Hole in the Wall

Historically speaking, a “hole in the wall” has always signified a “small and unpretentious place.”

For the past four years, “The Wall” has signified a concrete barrier along the U.S./Mexican border built to keep “illegal aliens” out of the Land of the Free.

Roughly $11 billion has been sunk into building the so-called “Border Wall”—a structure promised to be impenetrable by human smugglers, drug smugglers, unlawful migrants, and a host of other life forms like rapists, murderers, and cockroaches.

But last year media reports surfaced, that smugglers of every stripe could buy a cordless $100 tool known as a “reciprocating saw” from any hardware store that can cut through the border wall like a warm knife through butter.

Now, frankly speaking, I wouldn’t know a “reciprocating saw” from a butter knife, much less how to use one to cut holes in an $11 billion border wall.

So what we really have is an $11 billion “border fix” that a $100 saw can unfix!

There’s a saying (and from where it came I don’t know) that a “fair exchange ain’t no robbery.”

An $11 billion dollar fix that can be unfixed for $100 is not a “fair exchange.”

As events have played out (which is probably why we have not heard much about “build the wall” or “who’s going to pay for the wall” in  the current presidential race), the Wall was not needed to stem the “hordes” of unlawful trying to enter America.

The coronavirus pandemic (what we now uniformly refer to as “Covid-19”) has proven to be a barrier to anyone wanting to come to the U.S.A. The government’s incompetence at handling the Covid-19 pandemic has made the U.S. the world leader in the number of deaths and infections from the lethal virus.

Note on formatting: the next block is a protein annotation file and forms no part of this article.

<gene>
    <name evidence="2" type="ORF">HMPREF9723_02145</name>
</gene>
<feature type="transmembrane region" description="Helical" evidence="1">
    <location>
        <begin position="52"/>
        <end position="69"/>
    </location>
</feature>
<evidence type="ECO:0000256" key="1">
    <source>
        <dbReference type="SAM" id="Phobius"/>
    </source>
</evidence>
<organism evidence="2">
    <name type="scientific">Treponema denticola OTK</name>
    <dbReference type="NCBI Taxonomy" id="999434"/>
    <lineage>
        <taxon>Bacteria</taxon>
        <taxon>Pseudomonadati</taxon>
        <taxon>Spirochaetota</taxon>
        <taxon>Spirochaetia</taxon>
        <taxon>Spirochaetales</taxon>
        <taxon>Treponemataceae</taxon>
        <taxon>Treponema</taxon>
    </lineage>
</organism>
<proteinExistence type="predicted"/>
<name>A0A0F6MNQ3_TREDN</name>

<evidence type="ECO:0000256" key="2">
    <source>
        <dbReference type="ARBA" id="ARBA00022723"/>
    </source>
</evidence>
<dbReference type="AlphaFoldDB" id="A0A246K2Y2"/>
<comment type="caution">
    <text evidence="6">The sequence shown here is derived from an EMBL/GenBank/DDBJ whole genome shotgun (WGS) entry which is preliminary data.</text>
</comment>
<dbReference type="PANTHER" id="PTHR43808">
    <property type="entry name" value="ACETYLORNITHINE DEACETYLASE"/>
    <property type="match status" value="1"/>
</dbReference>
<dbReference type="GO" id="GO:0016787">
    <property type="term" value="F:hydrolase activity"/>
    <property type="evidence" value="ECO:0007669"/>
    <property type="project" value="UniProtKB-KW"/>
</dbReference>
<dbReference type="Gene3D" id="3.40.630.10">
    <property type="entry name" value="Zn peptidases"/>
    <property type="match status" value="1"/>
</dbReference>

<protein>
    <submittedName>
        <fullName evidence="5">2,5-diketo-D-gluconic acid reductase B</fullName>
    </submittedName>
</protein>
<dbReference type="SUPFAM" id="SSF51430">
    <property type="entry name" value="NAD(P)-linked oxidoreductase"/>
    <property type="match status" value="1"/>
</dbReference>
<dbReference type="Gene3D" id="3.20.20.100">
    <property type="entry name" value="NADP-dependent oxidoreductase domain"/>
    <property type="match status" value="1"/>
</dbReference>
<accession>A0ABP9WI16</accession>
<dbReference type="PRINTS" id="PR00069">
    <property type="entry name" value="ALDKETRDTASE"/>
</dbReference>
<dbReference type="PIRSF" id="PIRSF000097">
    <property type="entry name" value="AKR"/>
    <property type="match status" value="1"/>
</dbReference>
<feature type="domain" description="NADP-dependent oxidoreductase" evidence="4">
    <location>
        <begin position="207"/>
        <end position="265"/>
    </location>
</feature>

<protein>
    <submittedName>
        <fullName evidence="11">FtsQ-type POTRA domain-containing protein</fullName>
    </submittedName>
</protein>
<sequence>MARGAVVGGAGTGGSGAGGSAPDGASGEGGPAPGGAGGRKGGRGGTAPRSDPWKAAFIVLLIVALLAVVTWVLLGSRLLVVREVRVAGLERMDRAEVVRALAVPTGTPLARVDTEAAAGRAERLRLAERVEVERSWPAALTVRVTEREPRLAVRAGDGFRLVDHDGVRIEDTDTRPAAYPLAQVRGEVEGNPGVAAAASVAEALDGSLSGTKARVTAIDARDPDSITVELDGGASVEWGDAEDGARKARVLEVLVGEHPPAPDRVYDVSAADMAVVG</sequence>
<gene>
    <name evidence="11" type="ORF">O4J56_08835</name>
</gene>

Who would want to break into the United States today?

Anyway, hardware stores in Mexico now have a surplus of reciprocating saws that they cannot even unload for $20 on eBay.

I suspect (although I do not have an iota of proof) that the companies involved in building The Wall either owned or were heavily invested in the company’s manufacturing those reciprocating saws.

And I further suspect (and, again, I have no proof) that the companies so adroit at building The Wall immediately invested all their profits from the reciprocating saws into Lysol and Clorox once they learned that these over-the-counter products could do to Covid-19 what their saws did to The Wall.

That’s the beauty of true capitalism—the unbridled ability to put profit before people.

But this unholy desire more often than not fails much like The Wall.

Research Briefs found that 70 percent of the “upstart tech companies” fail within 20 months and 97 percent of the “consumer hardware startups” also die and become what is known in the business world as “zombies.”

So, in the business world over the past two years the Wall has failed, the “Reciprocating Saw” has failed, and the mixture of Lysol/Clorox has failed.

And who said “what America needs is a business man running the country?”

As a business sidebar, if you think the manufacturers of those reciprocating saws are pissed at Covid-19, think about the “private prison” industrial complex. Their companies are suing states right now for not delivering to them a sufficient amount of inmates to house because the states have joined the “prison reform” movement that demands a reduction of their inmate populations.

Private prison executives, the real founders of the “lock her up” mantra, have been forced to  become focused on developing new sources of revenue: converting prisons into homeless shelters at a cost of $100 per head each night; making it a felony for anyone to stand in an early voting line for more than one hour; or creating an assortment of mandatory sentencing minimums for anyone wearing a mask in public.

These are just a few possible new inmate revenue sources.

Back to the “hole in the wall.”

That’s been the American business model the past four years.

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